Figure 1. Total Primary Energy Supply (in kTOE) of the Philippines from 1990-2020 (DOE, 2020;)

Second, according to a 2019 assessment by a South Korean firm, the BNPP is still in a good condition but some of its components require replacements. The overall rehabilitation of the facility could cost around $1 billion (₱52 billion) and could take four to five years to accomplish. Despite the positive assessment, rehabilitating BNPP cannot immediately proceed because the government cannot own a power generation facility such as a nuclear power plant. Section 6 of the two-decade-old RA No. 9136 (Electric Power Industry Reform Act) privatizes the generation sector of the country. For the rehabilitation plans to run smoothly, amendments to EPIRA must be worked out before anything else.

[OPINION]  Decommissioning BNPP, and storing the nuclear dragon's radioactive manure

Third, one of the best ways to compare the cost of electricity from different energy sources is through their levelized costs of electricity (LCOE). LCOE is the estimated cost per generated energy throughout a power plant’s lifetime. According to the International Energy Agency (IEA), while it is true that the LCOE of nuclear is cheaper than that of coal, the LCOE of renewables such as solar, onshore wind, and run-of-river hydro are cheaper than that of nuclear .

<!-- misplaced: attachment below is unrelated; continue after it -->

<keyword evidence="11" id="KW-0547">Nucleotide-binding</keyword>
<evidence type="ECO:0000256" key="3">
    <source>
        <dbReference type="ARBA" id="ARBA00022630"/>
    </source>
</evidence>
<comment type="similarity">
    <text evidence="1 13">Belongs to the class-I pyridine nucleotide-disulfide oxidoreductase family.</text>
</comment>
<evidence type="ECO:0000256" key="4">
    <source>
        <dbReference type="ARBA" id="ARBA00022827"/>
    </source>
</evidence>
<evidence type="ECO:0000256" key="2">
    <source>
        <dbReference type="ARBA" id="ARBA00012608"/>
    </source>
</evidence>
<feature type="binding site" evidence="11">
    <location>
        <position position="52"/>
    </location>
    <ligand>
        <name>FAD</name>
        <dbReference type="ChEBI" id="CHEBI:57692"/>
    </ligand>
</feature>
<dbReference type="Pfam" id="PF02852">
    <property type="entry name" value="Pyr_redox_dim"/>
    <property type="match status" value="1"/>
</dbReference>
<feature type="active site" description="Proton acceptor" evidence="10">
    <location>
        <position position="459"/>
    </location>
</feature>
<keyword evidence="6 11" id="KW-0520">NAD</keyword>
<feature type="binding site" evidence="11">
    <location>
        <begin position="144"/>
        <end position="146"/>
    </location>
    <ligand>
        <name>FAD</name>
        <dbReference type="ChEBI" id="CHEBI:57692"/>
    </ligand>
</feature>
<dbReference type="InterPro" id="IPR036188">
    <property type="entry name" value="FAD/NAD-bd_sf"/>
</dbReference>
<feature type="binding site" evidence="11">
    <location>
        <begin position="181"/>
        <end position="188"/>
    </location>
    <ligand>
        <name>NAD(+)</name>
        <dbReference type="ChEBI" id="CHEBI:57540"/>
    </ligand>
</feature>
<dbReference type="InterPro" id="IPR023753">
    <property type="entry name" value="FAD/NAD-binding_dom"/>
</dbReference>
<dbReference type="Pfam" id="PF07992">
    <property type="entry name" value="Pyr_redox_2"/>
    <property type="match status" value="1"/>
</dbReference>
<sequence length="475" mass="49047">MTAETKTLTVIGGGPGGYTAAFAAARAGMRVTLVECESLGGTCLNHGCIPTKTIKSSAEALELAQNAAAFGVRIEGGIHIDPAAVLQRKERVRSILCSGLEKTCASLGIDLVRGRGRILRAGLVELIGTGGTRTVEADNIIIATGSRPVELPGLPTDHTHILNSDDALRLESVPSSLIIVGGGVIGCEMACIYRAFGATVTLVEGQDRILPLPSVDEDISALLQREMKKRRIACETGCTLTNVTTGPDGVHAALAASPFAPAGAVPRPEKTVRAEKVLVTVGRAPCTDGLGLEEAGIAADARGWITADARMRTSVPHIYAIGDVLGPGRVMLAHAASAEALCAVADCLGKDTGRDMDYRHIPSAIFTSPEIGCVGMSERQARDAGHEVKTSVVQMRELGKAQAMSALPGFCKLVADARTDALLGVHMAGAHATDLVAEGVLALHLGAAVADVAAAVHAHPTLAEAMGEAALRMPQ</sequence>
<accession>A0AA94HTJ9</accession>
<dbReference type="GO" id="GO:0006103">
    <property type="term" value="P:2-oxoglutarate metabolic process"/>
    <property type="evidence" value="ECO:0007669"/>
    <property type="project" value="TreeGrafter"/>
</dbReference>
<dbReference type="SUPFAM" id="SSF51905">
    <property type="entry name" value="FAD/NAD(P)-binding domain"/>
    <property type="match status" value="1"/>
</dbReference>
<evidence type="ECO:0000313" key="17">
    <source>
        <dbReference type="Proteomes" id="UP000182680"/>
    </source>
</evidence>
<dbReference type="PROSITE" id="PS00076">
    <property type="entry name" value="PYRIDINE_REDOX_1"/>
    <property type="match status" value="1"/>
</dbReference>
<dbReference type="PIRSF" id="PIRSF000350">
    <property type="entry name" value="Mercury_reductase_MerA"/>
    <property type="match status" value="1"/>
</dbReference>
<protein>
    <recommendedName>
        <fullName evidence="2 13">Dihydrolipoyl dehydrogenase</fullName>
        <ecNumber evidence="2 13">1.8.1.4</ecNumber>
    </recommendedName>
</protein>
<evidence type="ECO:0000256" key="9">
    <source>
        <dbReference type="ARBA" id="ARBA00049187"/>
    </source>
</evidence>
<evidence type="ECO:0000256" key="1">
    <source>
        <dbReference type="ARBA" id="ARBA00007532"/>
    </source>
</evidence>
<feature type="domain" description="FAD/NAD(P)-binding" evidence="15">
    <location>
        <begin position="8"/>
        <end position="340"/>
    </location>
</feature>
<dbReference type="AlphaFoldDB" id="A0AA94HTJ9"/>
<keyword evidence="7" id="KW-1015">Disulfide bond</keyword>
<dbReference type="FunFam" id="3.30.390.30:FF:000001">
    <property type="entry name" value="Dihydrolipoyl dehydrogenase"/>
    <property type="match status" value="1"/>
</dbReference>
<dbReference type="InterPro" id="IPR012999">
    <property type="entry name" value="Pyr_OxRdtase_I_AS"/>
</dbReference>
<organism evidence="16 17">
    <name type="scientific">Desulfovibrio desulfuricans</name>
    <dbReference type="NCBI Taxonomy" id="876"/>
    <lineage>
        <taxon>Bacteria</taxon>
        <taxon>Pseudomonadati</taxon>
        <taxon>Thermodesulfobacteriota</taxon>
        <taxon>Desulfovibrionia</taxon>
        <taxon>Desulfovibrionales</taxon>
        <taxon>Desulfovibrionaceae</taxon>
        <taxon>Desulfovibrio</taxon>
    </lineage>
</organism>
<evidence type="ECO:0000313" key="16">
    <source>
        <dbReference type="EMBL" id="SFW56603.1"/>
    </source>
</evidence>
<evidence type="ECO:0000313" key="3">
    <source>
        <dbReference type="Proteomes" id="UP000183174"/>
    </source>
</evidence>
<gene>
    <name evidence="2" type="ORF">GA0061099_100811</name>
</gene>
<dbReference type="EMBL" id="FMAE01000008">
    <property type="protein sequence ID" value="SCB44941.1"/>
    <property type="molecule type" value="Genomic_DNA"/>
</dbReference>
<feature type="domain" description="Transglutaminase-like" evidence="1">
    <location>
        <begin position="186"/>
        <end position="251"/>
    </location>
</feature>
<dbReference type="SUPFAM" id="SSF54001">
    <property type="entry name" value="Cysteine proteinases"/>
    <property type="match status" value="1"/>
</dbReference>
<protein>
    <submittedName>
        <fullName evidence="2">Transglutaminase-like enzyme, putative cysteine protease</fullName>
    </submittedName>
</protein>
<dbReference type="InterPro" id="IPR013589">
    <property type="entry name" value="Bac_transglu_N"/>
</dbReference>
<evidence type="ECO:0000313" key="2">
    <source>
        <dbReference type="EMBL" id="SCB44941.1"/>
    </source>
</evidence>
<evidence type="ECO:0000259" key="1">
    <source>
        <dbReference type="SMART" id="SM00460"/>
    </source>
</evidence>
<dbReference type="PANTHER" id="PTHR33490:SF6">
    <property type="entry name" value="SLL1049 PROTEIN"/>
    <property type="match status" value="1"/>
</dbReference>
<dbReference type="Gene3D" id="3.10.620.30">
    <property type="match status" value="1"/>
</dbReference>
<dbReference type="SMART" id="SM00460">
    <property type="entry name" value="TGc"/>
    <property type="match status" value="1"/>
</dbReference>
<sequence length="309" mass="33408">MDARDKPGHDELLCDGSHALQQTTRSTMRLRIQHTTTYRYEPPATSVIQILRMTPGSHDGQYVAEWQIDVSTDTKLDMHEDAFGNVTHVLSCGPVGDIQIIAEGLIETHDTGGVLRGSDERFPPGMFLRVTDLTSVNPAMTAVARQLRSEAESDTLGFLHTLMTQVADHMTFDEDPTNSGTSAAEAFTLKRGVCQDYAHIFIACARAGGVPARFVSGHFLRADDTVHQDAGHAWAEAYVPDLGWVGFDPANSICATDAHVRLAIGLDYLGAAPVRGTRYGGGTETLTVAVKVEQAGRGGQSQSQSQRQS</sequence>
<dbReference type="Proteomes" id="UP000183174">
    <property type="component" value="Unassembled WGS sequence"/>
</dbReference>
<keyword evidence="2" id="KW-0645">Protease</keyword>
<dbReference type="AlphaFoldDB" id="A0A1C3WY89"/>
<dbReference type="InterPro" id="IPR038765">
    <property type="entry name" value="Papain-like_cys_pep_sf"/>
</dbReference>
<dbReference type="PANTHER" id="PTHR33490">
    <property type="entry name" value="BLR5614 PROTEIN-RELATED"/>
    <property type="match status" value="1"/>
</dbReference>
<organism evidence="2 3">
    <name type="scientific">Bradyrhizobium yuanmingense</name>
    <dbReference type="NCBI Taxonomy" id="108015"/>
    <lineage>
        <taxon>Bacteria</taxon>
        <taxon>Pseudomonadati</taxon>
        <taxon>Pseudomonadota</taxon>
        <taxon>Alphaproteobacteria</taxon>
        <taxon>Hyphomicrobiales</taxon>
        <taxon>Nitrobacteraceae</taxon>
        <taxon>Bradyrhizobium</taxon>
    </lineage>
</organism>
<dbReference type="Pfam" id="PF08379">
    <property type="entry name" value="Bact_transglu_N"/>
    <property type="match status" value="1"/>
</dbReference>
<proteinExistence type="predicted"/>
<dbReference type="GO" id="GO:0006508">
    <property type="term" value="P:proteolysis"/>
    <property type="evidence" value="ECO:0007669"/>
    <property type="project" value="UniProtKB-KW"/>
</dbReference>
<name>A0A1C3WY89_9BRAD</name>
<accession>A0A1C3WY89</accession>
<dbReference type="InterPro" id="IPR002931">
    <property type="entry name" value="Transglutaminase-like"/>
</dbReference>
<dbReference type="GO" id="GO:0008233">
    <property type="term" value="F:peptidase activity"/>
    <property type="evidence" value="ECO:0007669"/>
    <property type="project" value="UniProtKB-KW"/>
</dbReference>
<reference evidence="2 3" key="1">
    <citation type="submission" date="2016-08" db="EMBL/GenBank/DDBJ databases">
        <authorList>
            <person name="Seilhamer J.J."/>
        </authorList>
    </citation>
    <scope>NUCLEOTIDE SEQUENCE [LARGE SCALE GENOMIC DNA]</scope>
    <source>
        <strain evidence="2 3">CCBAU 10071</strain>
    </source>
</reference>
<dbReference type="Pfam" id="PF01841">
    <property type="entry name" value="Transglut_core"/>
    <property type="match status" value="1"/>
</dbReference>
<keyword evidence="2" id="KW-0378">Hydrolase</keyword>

Figure 2. Levelized cost of electricity (LCOE) of different energy sources (IEA, 2020)

Fourth, the term “carbon emissions” in this aspect must be clarified to avoid confusion. Electricity generation from solar and nuclear energy sources do not emit any greenhouse gases, but other processes involved in such generation (eg raw material extraction, construction of power plant) do. These cumulative emissions are called life cycle greenhouse gas emissions and are usually expressed in terms of g CO2eq per kWh of electricity generated. Harmonized data presented in Figure 3 show that although nuclear energy has a lower median life cycle GHG emissions, it is still greater than that of wind energy.

Figure 3. Life cycle greenhouse gas emissions of nuclear, solar PV, and wind energy (IPCC, 2014)